Fibrosis clinical trials at UC Irvine
2 research studies open to eligible people
A Study to Evaluate the Efficacy and Safety of Recombinant Human Pentraxin-2 (rhPTX-2; PRM-151) in Participants With Idiopathic Pulmonary Fibrosis
open to eligible people ages 40-85
This phase III study will evaluate the efficacy, safety and pharmacokinetics (PK) of recombinant human pentraxin-2 (rhPTX-2; PRM-151) zinpentraxin alfa, compared with placebo in participants with idiopathic pulmonary fibrosis (IPF).
Orange, California and other locations
open to eligible people ages 10-17
This study is a cooperative investigation funded by the NIH. The project is a collaboration among three major NIH Clinical Translational Science Awardees: 1) UCI (lead site with its affiliate CHOC), 2) Northwestern University (with its affiliate Lurie Children's Hospital), and 3) USC (with its affiliate Children's Hospital of Los Angeles). There is an increasing number of children who, through medical advances, now survive diseases and conditions that were once fatal, but which remain chronic and debilitating. A major challenge to improve both the immediate and long term care and health of such children has been the gap in our understanding of how to assess the biological effects of exercise. Like otherwise healthy children, children with chronic diseases and disabilities want to be physically active. The challenge is to determine what constitutes safe and beneficial level of physical activity when the underlying disease or condition [e.g., cystic fibrosis (CF) or sickle cell disease (SCD)] imposes physiological constraints on exercise that are not present in otherwise healthy children. Current exercise testing protocols were based on studies of athletes and high performing healthy individuals and were designed to test limits of performance at very high-intensity, unphysiological, maximal effort. These approaches are not optimal for children and adolescents with disease and disability. This project (REACH-Revamping Exercise Assessment in Child Health) is designed to address this gap. Cohorts of children will be identified with two major genetic diseases (CF and SCD) and measure exercise responses annually as they progress from early puberty to mid or late puberty over a 3-4year period. In addition, in the light of the pandemic, a group of children will be added who were affected by SARS-CoV-2 and investigate their responses to exercise. SARS-CoV-2 has similar long-term symptoms than CF and SCD have. Novel approaches to assessing physiological responses to exercise using advanced data analytics will be examined in relation to metrics of habitual physical activity, circulating biomarkers of inflammation and growth, leukocyte gene expression, and the impact of the underlying CF, SCD or SARS-CoV-2 condition. The data from this study will help to develop a toolkit of innovative metrics for exercise testing that will be made available to the research and clinical community.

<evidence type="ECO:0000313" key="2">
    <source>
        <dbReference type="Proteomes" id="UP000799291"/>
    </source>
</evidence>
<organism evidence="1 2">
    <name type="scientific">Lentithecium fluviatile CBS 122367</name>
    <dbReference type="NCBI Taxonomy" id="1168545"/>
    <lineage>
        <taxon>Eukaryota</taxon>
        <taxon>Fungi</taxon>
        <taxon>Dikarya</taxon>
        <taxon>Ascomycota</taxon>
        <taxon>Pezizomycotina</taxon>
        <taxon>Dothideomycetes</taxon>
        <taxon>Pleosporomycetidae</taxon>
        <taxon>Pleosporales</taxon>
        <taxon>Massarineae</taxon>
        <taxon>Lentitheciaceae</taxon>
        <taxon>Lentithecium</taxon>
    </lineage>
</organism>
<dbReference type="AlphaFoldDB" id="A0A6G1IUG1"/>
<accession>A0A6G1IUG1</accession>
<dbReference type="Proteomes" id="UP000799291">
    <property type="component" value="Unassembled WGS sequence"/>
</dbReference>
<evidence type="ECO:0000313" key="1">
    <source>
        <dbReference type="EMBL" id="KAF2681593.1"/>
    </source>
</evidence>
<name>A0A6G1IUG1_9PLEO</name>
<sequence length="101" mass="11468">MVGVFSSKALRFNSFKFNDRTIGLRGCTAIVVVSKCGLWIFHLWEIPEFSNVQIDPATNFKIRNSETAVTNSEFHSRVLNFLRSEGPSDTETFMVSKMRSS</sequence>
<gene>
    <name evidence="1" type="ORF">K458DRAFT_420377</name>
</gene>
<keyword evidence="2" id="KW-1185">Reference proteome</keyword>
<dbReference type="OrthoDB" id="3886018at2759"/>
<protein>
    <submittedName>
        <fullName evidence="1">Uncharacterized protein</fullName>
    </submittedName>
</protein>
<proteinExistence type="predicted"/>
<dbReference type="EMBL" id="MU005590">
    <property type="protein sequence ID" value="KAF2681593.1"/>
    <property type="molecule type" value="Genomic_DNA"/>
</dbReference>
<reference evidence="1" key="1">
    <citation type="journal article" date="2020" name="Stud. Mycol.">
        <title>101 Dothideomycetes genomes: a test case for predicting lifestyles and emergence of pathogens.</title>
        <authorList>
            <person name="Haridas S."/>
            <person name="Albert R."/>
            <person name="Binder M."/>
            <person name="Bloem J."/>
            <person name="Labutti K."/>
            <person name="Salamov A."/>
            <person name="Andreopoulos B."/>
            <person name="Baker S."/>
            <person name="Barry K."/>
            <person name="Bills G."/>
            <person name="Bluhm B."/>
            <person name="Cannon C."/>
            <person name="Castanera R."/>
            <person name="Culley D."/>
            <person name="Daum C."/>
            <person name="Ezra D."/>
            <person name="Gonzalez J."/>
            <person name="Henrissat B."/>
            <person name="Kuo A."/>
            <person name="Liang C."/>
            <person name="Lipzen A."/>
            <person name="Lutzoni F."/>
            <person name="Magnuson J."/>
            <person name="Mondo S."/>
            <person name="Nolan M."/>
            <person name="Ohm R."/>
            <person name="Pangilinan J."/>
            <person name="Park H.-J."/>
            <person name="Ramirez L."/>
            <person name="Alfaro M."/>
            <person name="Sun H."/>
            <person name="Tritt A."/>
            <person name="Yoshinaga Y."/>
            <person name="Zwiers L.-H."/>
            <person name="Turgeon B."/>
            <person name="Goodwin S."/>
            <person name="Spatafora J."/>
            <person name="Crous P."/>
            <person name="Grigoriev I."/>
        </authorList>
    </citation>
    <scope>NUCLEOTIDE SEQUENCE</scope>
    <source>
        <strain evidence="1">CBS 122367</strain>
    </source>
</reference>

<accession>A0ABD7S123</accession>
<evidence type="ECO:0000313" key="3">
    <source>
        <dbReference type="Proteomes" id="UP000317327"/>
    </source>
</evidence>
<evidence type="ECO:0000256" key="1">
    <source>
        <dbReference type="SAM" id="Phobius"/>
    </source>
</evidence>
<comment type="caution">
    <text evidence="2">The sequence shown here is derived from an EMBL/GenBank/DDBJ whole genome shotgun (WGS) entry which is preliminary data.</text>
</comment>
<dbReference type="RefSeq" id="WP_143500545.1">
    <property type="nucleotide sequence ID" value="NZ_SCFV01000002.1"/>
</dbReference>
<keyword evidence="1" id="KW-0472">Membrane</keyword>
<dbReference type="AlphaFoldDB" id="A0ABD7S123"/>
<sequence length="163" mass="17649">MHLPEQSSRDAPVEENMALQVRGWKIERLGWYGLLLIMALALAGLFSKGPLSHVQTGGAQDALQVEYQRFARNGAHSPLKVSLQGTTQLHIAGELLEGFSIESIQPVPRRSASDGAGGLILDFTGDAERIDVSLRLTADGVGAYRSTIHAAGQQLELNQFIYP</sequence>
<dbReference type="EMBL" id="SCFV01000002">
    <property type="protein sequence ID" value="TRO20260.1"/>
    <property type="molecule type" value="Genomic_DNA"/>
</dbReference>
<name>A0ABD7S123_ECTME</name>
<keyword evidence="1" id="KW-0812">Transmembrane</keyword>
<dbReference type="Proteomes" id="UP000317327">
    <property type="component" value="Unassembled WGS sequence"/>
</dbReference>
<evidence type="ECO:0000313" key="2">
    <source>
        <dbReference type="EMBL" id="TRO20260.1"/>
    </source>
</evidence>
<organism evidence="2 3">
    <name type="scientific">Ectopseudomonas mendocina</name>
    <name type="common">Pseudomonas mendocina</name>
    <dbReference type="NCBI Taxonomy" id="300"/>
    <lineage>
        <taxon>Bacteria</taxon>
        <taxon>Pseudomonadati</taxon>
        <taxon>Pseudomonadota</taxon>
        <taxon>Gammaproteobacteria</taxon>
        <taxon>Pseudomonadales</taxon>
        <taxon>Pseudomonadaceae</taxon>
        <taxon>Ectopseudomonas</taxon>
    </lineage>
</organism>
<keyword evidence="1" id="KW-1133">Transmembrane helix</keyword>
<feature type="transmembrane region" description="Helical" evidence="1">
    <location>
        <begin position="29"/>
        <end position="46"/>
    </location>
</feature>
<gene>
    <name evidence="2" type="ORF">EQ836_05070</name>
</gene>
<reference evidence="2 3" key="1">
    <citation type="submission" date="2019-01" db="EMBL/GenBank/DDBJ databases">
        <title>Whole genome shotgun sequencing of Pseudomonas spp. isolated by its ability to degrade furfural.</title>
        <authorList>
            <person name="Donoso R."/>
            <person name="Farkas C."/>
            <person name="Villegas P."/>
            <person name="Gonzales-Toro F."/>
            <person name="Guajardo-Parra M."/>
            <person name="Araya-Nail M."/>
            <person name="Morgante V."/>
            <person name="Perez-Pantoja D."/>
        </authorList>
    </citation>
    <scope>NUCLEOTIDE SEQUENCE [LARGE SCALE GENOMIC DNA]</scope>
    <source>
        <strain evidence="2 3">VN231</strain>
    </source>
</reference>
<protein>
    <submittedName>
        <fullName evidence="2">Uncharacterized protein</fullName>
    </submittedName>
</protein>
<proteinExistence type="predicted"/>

Our lead scientists for Fibrosis research studies include Dan Cooper.